So Moses reveals that the “commandment” given to us by God Himself is His word, and it is “very near you, in your mouth and in your heart.” We need not send a prophet to heaven or “beyond the sea” (abyss) to receive this revelation on our behalf. The source of revelation lies within us, and to hear the voice of God is to hear that silent voice speaking constantly from our innermost being.
This is the provision of the New Covenant. On some level it was established and revealed by Moses in his climactic speech, but its main force was held in abeyance until later. Men have always had the ability to hear God’s voice from within, and hence the New Covenant has always been in force. However, it was not clearly understood except by the few in each generation.
Abraham is perhaps the prime example of the New Covenant manifestation, and we know he preceded Moses by a few centuries. All the biblical prophets heard the voice of God as well, and it was not necessary for them to be taken to heaven to receive revelation, nor to travel great distances to obtain it. The word was within them.
Elijah was given this very revelation after he fled from the wrath of Jezebel. He fled to Mount Horeb (1 Kings 19:8, 9) and sat in the cave where Moses first received the revelation of the law. There God revealed to him the New Covenant principle that had been revealed also to Moses, for 1 Kings 19:11, 12 says,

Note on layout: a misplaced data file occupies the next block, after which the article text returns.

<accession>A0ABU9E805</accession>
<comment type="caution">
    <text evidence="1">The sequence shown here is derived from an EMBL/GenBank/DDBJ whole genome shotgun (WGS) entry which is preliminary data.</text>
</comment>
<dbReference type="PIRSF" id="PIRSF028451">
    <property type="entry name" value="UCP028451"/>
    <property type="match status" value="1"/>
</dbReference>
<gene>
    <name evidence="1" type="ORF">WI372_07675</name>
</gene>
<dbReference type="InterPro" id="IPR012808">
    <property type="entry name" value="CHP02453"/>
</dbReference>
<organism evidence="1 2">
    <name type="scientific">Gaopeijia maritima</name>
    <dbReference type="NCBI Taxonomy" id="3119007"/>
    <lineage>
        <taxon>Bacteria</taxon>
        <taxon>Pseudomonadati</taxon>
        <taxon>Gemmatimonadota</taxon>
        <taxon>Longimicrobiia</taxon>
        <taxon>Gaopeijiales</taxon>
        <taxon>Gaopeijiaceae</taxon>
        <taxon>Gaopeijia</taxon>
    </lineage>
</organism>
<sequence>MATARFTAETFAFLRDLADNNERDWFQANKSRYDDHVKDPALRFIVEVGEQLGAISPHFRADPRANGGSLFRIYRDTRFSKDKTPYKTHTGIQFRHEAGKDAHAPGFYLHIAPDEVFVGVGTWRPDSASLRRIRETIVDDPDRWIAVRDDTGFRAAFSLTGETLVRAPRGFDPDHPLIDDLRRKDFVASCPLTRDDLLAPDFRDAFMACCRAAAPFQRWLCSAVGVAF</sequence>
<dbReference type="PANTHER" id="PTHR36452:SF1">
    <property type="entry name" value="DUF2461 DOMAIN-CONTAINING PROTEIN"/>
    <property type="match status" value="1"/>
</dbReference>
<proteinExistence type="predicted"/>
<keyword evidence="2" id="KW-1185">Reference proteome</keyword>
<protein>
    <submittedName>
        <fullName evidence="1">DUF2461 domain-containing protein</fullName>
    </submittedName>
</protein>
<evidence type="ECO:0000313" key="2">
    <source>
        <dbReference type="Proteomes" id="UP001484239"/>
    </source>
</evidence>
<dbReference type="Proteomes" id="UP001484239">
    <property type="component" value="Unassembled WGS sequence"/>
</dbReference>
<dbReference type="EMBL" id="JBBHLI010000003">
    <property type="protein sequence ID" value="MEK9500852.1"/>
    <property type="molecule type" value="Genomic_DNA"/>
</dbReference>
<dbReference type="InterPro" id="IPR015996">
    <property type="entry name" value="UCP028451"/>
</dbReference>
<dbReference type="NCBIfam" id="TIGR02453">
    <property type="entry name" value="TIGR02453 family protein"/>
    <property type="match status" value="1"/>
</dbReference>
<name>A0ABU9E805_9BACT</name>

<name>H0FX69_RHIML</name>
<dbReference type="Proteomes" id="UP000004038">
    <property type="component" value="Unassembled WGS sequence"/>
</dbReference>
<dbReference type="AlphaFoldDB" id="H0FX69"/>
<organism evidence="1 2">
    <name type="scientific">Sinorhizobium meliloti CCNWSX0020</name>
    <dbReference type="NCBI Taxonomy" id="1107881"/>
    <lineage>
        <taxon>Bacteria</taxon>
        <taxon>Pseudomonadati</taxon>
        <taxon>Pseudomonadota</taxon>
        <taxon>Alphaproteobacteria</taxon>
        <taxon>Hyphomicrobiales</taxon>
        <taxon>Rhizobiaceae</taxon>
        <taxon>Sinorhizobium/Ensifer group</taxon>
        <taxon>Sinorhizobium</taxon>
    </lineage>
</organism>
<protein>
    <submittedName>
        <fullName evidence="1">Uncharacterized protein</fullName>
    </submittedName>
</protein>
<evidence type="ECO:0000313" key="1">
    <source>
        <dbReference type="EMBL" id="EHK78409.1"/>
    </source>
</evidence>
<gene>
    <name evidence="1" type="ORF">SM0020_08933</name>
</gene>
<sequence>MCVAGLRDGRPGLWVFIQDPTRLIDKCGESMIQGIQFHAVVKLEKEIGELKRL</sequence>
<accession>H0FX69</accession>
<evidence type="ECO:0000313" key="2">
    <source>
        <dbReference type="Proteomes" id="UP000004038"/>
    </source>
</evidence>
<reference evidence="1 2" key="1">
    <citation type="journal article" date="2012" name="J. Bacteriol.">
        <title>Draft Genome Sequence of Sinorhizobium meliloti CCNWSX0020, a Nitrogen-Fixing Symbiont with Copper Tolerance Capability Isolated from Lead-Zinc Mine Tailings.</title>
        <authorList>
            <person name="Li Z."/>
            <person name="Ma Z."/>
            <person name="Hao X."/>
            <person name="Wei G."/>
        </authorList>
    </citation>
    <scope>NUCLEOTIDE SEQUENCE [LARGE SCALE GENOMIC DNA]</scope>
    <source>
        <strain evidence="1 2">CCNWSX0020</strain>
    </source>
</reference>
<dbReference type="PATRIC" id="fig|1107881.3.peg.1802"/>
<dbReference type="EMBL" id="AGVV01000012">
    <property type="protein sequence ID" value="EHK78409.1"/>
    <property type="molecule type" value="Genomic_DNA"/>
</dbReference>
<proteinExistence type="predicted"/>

11 So He said, “Go forth, and stand on the mountain before the Lord.” And behold, the Lord was passing by! And a great and strong wind was rending the mountains and breaking in pieces the rocks before the Lord; but the Lord was not in the wind. And after the wind an earthquake, but the Lord was not in the earthquake. 12 And after the earthquake a fire; but the Lord was not in the fire; and after the fire a sound of a gentle blowing.